Today we’re looking at the pharmacology of HIV drugs – including reverse transcriptase inhibitors, protease inhibitors, entry inhibitors, integrase inhibitors and – finally – viral DNA polymerase inhibitors. Obviously this is quite an extensive range of drugs, and so this section only serves as an introduction to what is a complex topic. We’ll address this section by going through each drug class – starting with their mechanism of action, before proceeding onto their pharmacokinetics and unwanted effects. Each class works by inhibiting the growth and replication power of the virus in some capacity – only they achieve this in different, often complementary ways.

Pharmacology of HIV Drugs

In this section, we will go through the main classes, types, and mechanisms of action of the following drugs:

  1. HIV reverse transcriptase inhibitors
  2. Protease inhibitors
  3. Entry inhibitors
  4. Integrase inhibitors
  5. Viral DNA polymerase inhibitors

The section is not intended to be exhaustive, and is only designed to introduce you – the student – to how these drugs work, and why they are used in clinical practice. Many of these drugs are used together – in combination – in the treatment of HIV.

1. HIV Reverse Transcriptase Inhibitors

There are two types of reverse transcriptase inhibitor: nucleoside and non-nucleoside.

Nucleoside RTIs include abacavir, emtricitabine, lamivudine, tenofovir, and zidovudine. They inhibit RNA viral replication by reversibly inhibiting the viral enzyme, HIV reverse transcriptase – an enzyme otherwise responsible for assisting the insertion of viral DNA into the host DNA sequence. RTIs are activated by phosphorylation inside the virus to the 5’-triphosphate form. Nucleoside RTIs are, as their name suggests, analogues of natural purines and pyrimidines.

For example, zidovudine is an analogue of thymidine, whereas emtricitabine and lamivudine are analogues of cytidine. Resistance can occur rapidly after taking RTIs – usually within weeks. They are completely absorbed from the gut. Abacavir, didanosine, and zidovudine are eliminated by hepatic metabolism, and have short half-lives between 1-2 hours. Emtricitabine and tenofovir are primarily eliminated by the kidney and half-lives between 2-16 hours.

Unwanted effects with nucleoside RTIs can be severe, often leading to discontinuation. For example, it’s not uncommon for patients to experience:

  • Neutropenia and anaemia (common)
  • Nausea, vomiting, diarrhoea
  • Muscle pain
  • Insomnia, headache
  • Hepatomegaly
  • Pancreatitis
  • Lipodystrophy

Drugs used in HIV

Non-nucleoside RTIs include drugs such as efavirenz, nevirapine, and etravirine. They work to inhibit HIV reverse transcriptase by producing a conformational change in the enzyme that prevents substrate binding. They are better tolerated and have greater activity than nucleoside RTIs, but resistance can still occur. Efavirenz and nevirapine are metabolised by hepatic CYP3A4 (while also inducing the enzyme), and have long half-lives of up to 2 days.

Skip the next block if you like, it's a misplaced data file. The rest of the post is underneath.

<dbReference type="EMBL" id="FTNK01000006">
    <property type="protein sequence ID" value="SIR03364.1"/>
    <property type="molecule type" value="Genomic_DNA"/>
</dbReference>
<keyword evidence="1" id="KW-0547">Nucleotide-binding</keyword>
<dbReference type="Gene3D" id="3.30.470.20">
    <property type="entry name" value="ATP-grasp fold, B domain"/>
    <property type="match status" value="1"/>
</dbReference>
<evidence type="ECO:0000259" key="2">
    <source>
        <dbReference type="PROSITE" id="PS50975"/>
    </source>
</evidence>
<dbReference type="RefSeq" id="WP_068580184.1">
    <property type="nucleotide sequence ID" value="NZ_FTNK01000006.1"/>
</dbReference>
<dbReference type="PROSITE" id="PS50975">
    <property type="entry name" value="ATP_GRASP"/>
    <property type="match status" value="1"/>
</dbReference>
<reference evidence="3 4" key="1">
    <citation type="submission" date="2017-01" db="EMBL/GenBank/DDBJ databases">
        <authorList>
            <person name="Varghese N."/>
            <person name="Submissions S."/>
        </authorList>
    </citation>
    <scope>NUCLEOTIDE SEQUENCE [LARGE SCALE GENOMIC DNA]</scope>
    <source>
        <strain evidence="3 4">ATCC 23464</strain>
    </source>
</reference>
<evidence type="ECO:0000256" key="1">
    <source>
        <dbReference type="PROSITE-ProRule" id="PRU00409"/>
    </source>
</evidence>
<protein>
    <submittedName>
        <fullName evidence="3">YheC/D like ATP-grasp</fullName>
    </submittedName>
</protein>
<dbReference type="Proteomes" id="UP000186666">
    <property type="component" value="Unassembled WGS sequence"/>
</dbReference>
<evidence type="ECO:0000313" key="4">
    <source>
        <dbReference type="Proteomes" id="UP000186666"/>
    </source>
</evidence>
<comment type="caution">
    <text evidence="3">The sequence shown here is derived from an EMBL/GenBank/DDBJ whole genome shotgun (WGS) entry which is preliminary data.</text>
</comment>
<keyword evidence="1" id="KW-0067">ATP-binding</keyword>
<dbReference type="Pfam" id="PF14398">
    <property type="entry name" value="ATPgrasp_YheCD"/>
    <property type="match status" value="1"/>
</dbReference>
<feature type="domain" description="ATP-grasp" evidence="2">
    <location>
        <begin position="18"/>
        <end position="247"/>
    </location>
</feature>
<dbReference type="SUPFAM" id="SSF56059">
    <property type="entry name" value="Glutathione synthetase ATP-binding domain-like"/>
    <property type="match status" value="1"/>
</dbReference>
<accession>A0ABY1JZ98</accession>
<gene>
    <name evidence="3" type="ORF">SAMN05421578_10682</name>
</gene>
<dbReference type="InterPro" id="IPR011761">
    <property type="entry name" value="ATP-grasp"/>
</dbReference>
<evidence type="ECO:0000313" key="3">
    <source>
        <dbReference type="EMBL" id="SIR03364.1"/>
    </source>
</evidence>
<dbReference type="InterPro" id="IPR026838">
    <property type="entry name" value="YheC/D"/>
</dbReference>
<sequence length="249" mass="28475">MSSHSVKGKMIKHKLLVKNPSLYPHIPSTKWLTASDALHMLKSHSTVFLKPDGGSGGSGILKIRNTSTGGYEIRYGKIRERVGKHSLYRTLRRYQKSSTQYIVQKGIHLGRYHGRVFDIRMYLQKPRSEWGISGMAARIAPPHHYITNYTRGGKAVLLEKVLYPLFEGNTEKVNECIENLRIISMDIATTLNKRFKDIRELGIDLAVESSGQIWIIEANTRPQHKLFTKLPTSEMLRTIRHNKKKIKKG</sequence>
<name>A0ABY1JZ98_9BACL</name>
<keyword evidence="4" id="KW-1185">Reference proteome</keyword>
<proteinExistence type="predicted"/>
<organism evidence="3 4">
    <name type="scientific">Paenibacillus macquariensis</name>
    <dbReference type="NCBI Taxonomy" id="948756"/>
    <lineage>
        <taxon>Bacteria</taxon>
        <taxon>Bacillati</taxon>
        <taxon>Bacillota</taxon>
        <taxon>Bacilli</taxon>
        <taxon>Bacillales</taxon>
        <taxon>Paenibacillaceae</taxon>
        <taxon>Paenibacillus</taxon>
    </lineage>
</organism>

Nevirapine has excellent oral absorption, in contrast to efavirenz which is somewhat more variable. Up to 10 percent of patients may experience a severe rash with nevirapine, and hepatotoxicity also remains a consistent risk. Other unwanted effects with non-nucleoside RTIs include nausea, vomiting, diarrhoea, and abdominal discomfort. Some patients experience drowsiness, fatigue, and headache.

2. Protease inhibitors

The next class in our pharmacology of HIV drugs is protease inhibitors – drugs which are also used in the treatment of hepatitis C. Examples of protease inhibitors include atazanavir, lopinavir, and ritonavir. Viruses need to cleave polyproteins to their active protein counterparts, a process carried out by proteases. By inhibiting proteases, these drugs repress the infectiousness of the virus, but do not affect existing viral activity in infected host cells.

Resistance, as always, remains a problem. It can occur through mutation of the amino acid sequence of the HIV protein (the target for the enzyme). However, more than one mutation is required to establish resistance. What’s more, patients taking more than one protease inhibitor increase the likelihood of this resistance. All protease inhibitors are metabolised by CYP3A4, and have half-lives ranging from 2-10 hours.

Ritonavir is not used for any intrinsic physiological effect, rather it is used as a ‘booster’. In other words, low dose ritonavir can be administered to inhibit CYP3A4, meaning it boosts the activity of other protease inhibitors that are metabolised by this enzyme. Ritonavir also inhibits the metabolism of other drugs – such as warfarin and carbamazepine. There’s also an increased risk of myopathy in patients taking both ritonavir and simvastatin.